Ripples and Reflections

By Dahveed Bullis

As we prepare for our second season, Dahveed reflects on our biggest lessons for SPL’s first season.

Picture it: It’s October in Spokane 2021. You just finished your first trust fall with your arts community. The first workshop in SPL’s inaugural season that, when pitched to community leaders and potential collaborators, had most saying, “That sounds really interesting! I can’t wait to see it.” You’re brave, but not immune to feeling like nobody will actually care about what you’ve done. But tonight is different. Tonight is just a couple hairs over capacity in the beautiful Washington Cracker Building. Tonight 100% of the audience stayed for the audience feedback for the playwright. Tonight everyone cried together over Tristen Canfield’s incredible art.

I can picture it. I lived it. And as Scott and I stood in the parking lot when everyone had gone home (closer to midnight than most Thursday nights would allow), we couldn’t stop grinning. We hugged, we laughed, and we arrived. Before we parted ways, we said something that became a theme for us all season.

“We can’t spike the football yet. We still have a season to go.”

We talked longer than you’d think that night about what worked, what didn’t and how we wanted to improve from one workshop to the next. After all, continued improvement is better than delayed perfection.

And so, we did 5 more workshops. Each with an incredible amount of support, love and focus. So much to celebrate. I’ve learned so much. When the season ended, it was time to spike the football. And spike it we did… and by that I mean, we stood in the parking lot and talked about how we wanted to improve next year to be even bigger.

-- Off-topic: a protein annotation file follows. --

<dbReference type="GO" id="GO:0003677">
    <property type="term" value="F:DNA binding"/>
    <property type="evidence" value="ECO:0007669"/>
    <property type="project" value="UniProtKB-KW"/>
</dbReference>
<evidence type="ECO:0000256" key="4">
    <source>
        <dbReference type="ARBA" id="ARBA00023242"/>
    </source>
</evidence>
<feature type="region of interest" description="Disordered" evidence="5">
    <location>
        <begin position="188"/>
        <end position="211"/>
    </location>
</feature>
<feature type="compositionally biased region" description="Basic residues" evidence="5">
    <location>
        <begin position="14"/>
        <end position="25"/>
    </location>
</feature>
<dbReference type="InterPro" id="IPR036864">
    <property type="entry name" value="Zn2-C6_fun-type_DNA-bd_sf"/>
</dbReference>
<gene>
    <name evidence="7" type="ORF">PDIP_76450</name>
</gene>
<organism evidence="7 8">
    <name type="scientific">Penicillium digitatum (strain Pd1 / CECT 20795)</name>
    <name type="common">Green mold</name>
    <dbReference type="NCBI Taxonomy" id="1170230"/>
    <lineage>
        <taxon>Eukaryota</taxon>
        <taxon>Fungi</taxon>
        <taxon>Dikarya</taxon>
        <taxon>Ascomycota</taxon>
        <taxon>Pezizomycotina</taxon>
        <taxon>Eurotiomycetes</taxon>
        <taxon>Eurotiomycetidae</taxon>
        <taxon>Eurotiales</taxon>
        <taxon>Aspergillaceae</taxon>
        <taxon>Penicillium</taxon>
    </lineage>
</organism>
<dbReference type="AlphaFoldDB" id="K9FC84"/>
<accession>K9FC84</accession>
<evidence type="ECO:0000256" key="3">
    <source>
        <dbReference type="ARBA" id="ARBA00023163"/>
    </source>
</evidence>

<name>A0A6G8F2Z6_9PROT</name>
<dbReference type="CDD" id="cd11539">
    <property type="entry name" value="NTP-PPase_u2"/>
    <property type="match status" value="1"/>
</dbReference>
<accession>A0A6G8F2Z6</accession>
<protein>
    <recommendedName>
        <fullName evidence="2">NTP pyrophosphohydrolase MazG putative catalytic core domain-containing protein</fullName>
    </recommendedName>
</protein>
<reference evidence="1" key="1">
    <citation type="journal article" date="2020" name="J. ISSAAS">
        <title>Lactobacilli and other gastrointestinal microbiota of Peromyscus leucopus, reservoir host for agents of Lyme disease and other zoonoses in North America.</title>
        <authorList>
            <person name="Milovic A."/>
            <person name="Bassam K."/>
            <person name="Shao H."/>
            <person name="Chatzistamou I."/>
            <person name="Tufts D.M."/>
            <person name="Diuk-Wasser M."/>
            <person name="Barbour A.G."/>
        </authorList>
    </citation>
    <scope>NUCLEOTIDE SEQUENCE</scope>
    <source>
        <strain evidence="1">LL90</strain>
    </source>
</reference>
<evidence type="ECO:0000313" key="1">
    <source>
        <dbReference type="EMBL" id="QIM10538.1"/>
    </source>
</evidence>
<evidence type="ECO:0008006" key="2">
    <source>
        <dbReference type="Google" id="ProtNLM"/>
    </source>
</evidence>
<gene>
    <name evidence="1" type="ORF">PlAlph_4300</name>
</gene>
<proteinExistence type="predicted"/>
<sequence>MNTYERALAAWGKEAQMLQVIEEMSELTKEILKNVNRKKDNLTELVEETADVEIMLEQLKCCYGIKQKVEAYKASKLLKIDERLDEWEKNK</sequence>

To be an artist is to never be satisfied, truly.

As we’ve geared for season two, I’ve really been thinking a lot about what I learned in this process and wanted to share with you, dear readers, a few big takeaways.

Change Lives Through Story

Scott and I set out on a mission and it was to utilize the unflinching power of Story to shape change. This is our lighthouse in stormy seas. From our first workshop to our last, one of the most common things I heard from audience members was, “I really needed to see this right now.” With a fixated lens on purpose and mission we changed lives by being a vessel for the stories to be seen. Not even remotely alone and with all due to the Playwrights themselves for creating in the first place. Folks said to me all year, “You had a major part in this, don’t forget that.” I’m starting to allow myself to believe that. So, I suppose in a very real way, my life is being changed by stories.